Ladies’ Bible Study — Zipporah
Write a thumb-nail sketch of the person’s life:
Zipporah was the wife of one of the most famous men in the Bible. God did amazing miracles and her husband, as God’s spokesman, was honored and feared around the world. Yet, we know very little about her. Why? As we look at her life, we can see some reasons.
Zipporah was the daughter of a shepherd in the desert. There’s no reason she should have been famous, except for a traveler who came into her life She and her six sisters were out taking care if the sheep and brought them to the well to water them. They drew the water out of the well and poured it into troughs for the sheep, only to have some other shepherds come and drive their sheep away and put their own sheep at the troughs. It evidently happened all the time — and they had to wait until the others were finished to draw more water and fill the troughs again for their sheep.
But on this day, something different happened. A young man was at the well. When he saw the shepherds driving away the flocks of Zipporah and her sisters, he stood up for them, and he helped them water the sheep. He came to their home so their father could thank him for his help. His name was Moses.
Moses had grown up as the son of Pharaoh’s daughter, but he never forgot his people. I think he must have known that delivering his people was to be his destiny. But God had another bit of training for Moses before he could lead God’s people out of slavery. He had 40 years to spend hiding in the desert. Moses had killed an Egyptian who was mistreating an Israelite. He had to run and hide so that Pharaoh wouldn’t kill him.
Instead of being a prince, Moses was a lowly refugee. If he had delivered God’s people when he was still a prince, no doubt he would have been proud. He would have received all the glory for the deliverance. But God had a different plan. He gave Moses 40 years of humbling. Those lessons of meekness he learned in the desert were as important as the lessons he learned in the palace. Maybe more so!
It was while he was on the run that he came to the aid of Zipporah and her sisters. He stayed with Jethro, her father, and married Zipporah. They had two sons, Gershom and Eliezer. No doubt Zipporah felt safe and happy after so many years of marriage.
One thing didn’t make her happy. She didn’t want to obey God in the matter of circumcision. This wasn’t just done for cleanliness and health. It was a symbol that the son was set apart to God. She wasn’t ready to trust her son to God — or she didn’t believe God was real, so it didn’t seem necessary to her.
It may have been that the first son had some trouble with his circumcision — an infection or something. We don’t know, but we know that the second son didn’t have this done.
Then God called Moses to leave the desert and go back to Egypt to lead His people to freedom. Can you imagine how Zipporah must have felt when she learned they were going back to Egypt? It was dangerous there. What if Moses was put in prison or killed? She didn’t know anyone there, and her family and friends were there in the desert where she grew up. Moses had fit himself into her life, and she was comfortable and happy with the situation. Now she would have to give up her life and security and fit into HIS life instead. How would she like being the wife of a famous man? Would other people look down on her, a simple shepherdess?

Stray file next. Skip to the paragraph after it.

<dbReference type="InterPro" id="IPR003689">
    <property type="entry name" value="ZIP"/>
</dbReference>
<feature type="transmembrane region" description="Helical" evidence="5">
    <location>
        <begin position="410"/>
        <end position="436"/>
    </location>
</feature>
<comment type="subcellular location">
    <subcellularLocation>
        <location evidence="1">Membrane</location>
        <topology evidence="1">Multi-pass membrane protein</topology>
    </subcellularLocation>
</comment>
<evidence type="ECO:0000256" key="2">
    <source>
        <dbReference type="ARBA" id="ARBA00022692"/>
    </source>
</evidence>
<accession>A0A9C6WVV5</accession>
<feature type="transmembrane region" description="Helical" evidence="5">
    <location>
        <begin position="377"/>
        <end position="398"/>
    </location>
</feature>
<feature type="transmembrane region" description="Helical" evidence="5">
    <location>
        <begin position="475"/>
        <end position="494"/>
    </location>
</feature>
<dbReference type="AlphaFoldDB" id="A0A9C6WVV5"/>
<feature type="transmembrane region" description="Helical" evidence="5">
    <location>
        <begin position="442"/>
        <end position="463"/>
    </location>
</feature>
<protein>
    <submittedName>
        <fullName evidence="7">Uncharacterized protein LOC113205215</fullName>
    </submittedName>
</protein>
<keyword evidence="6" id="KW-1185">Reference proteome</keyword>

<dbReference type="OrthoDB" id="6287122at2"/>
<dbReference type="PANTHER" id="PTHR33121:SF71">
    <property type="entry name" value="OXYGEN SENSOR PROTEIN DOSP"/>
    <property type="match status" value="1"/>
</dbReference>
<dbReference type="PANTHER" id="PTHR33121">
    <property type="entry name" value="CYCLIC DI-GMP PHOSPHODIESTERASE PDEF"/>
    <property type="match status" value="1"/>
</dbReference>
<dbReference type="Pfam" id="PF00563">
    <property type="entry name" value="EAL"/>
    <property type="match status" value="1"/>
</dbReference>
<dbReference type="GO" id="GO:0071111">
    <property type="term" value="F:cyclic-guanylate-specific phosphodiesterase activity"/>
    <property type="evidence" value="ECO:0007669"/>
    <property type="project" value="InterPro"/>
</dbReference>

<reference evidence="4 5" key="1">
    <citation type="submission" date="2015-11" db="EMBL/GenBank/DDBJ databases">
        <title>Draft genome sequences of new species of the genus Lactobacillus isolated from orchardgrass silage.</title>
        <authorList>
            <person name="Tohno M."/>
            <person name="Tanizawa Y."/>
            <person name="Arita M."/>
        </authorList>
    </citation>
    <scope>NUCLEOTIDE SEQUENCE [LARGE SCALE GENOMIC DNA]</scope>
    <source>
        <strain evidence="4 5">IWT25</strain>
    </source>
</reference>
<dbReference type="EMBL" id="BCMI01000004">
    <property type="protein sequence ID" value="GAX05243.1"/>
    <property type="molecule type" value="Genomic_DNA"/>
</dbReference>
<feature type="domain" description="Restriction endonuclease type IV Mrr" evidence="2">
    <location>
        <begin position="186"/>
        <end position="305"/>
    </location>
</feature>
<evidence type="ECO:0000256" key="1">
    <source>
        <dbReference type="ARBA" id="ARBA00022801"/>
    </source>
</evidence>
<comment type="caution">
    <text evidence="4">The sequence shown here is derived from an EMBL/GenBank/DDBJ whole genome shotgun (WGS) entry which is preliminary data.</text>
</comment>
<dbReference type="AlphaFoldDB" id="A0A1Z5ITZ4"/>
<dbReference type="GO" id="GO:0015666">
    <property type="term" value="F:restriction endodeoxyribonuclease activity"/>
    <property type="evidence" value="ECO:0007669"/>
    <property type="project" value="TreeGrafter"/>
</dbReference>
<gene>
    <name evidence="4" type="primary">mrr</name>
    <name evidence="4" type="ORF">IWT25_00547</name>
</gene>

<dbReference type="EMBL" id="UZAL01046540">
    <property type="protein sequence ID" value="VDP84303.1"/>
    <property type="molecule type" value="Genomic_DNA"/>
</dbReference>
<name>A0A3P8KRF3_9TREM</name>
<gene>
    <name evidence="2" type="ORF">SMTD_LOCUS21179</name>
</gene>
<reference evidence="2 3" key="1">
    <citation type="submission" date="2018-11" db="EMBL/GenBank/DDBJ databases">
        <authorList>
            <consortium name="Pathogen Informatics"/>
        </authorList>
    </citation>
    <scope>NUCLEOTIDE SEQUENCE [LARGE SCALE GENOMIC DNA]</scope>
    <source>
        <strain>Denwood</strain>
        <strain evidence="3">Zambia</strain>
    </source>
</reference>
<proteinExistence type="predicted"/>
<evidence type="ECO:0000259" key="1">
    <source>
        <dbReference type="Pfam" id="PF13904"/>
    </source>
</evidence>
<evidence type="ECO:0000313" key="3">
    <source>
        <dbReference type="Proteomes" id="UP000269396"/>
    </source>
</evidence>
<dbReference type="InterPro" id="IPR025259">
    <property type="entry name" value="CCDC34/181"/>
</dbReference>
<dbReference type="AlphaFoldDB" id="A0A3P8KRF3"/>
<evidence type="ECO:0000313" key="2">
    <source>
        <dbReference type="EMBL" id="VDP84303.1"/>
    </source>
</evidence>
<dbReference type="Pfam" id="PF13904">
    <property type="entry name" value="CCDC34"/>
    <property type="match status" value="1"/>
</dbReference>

Still, she went along with Moses as they traveled back to Egypt. While they were at an inn, the Bible says that “God met Moses and sought to kill him.”
We don’t know exactly what that means. If God wanted him to die, it certainly would have happened. I think that Moses must have become very sick. The reason, though, was obvious. Moses hadn’t circumcised his son — hadn’t given him to God and shown it with the ritual God commanded.
Moses was probably too sick to do it now, because we read that Zipporah took a sharp rock and did the circumcision herself.
And she was NOT happy. “”Surely you are a bloody husband to me,” she said, and she flung the bloody foreskin at Moses feet.
She was angry and disgusted. Whether it was her choice or Moses’ choice, we don’t know, but she didn’t go the rest of the way with him to Egypt. She and her sons went back to her father, Jethro.
That’s when Moses’ story gets really good! There were the meetings with Pharaoh and the plagues, and the miracles. The people saw an angel leading them in a pillar of fire by night and pillar of cloud by day. They saw the Red Sea parting so they could walk across on dry land. Over and over they saw wonderful, miraculous things on this amazing journey. And Zipporah missed it all.
We don’t see her again until some time later when her father brought her to Moses. The Israelites were camped out in the wilderness and Jethro delivered her and her two sons back to her husband.
How did she feel about it? We don’t know. We also don’t know how Moses felt about it. If he was glad to see her, we don’t read about it in Scripture, although we do read about her father for another whole chapter. That’s the end of Zipporah in the Bible. The only other reference is that Miriam and Aaron didn’t like his Cushite wife. Some people think that meant Zipporah, and that she was a Cushite. It might have been so. If it was, we don’t know exactly why they didn’t like her, other than they thought she was from an inferior race. Cushites have black skin. It might have been, though, that Zipporah died and Moses had married again, to an Ethiopian woman. We’ll see what God thought of Miriam’s attitude next week when we do her study.